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Traveling with Baby

Martha Stewart Baby, 2001

Whether you'll be away from home for an afternoon or a week, the key to a successful trip with a baby is to be prepared for anything. For the first few months, you'll probably want to keep trips short and stay close to home: Take your baby with you to run an errand or make a social call. Newborns are more susceptible to infection than the rest of us, but this doesn't mean you should go into quarantine -- simply ask family and friends to wash their hands before touching the baby.

Once you're ready to embark on a full-fledged family vacation, plan it with your baby's schedules and moods in mind. Instead of settling your sights on a romantic poolside getaway, select a location near a park or children's museum where you and your baby can explore (but don't be too ambitious -- a rigid itinerary can be stressful). Ideally, choose a site where you can settle into a routine: Rent a house, or visit family or friends. A family-friendly resort is also a good choice, as you won't have to worry about your baby creating a disruption when he cries, and amenities such as babysitting services will be available.

Did You Know?
If you're traveling outside the country, your baby will need a passport, too. Check with your pediatrician to find out about any necessary immunizations.

By U.S. law, children must be buckled up whenever you're driving, so be sure to invest in an age- and weight-appropriate car seat. We've provided some basics about car seats below, but we recommend that you read the 2007 Family Shopping Guide to Car Seats, available free from the American Academy of Pediatrics.

A new car seat is best, but if you have a used one, make sure it was made after January 1981, has no visible damage, and comes with all necessary attachments and an instruction booklet. If any parts or instructions are missing, contact the manufacturer for replacements. Try not to use a hand-me-down unless you're sure it has never been in an accident, since structural damage may not be apparent. Send in the seat's registration card, or call the manufacturer to find out about any product recalls. Read the instruction booklet carefully, and practice positioning the seat and strapping your child in. Always place the car seat in your backseat: It's the safest place in the event of a head-on collision, and the force of an air bag can break a car seat and kill an infant or small child.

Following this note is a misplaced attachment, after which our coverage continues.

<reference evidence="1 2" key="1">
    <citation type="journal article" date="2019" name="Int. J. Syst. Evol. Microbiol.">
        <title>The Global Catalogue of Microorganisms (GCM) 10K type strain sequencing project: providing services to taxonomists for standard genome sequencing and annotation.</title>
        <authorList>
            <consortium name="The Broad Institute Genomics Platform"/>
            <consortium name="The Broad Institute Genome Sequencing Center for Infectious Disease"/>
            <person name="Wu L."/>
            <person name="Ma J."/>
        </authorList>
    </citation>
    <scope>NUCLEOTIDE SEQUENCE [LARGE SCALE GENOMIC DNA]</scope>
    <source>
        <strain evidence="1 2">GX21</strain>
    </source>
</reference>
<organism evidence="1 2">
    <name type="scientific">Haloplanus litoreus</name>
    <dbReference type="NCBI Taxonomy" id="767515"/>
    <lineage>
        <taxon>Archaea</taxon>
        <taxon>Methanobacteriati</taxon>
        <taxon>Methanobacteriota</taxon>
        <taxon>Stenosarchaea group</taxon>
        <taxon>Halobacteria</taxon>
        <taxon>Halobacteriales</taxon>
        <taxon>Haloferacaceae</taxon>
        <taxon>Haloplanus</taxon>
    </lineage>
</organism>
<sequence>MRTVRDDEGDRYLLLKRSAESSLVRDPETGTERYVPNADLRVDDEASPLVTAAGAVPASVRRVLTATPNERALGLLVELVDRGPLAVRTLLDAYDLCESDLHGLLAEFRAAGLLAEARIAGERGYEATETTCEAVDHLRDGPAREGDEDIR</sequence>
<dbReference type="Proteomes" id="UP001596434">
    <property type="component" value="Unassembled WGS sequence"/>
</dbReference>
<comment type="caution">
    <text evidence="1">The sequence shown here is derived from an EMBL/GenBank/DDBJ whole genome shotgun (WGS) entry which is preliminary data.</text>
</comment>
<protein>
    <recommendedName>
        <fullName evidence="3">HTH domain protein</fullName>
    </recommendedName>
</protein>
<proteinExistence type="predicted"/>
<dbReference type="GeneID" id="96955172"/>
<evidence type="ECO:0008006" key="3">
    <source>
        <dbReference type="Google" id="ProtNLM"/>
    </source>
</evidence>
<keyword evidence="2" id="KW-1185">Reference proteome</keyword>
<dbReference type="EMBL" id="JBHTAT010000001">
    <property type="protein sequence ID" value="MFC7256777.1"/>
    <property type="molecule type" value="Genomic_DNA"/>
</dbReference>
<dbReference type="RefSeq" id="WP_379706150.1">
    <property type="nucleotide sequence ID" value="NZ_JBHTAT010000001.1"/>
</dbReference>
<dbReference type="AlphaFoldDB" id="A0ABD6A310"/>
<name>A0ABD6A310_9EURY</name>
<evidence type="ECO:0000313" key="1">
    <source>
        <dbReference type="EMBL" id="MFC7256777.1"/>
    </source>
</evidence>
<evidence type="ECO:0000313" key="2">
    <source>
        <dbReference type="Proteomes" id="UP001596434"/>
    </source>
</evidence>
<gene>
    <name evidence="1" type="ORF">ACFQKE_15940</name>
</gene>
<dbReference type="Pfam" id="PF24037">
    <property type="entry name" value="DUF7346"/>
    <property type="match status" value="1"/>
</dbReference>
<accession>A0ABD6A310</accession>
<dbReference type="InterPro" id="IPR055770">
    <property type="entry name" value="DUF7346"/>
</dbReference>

Until your baby is 1 year old and weighs 20 pounds, he'll need a rear-facing car seat, which provides maximum support for an infant's neck and back. Some seats convert from rear facing to front facing, but these don't fit newborns as well as infant-only seats; wait until your baby is older to switch to a convertible car seat, and keep it in the rear-facing position until he reaches the recommended age and weight. Many seats double as carriers or strollers, but you must install them correctly each time you put them back in the car. Babies older than 1 year who weigh more than 20 pounds should graduate to front-facing car seats.

Once your child outgrows this seat (usually at 40 pounds or when his ears reach the top of the seat), he should switch to a booster seat that works with the lap and shoulder belts of your car until an adult seat belt fits correctly. Always keep emergency supplies in your trunk for both your car and your baby, including a flashlight, bottled water, powdered formula, a heavy blanket, warm clothes, and extra diapers. Carry a cellular phone, too, but by no means use it while driving. On long car trips, stop every few hours to stretch your legs and give your baby a change of scenery.

Did You Know?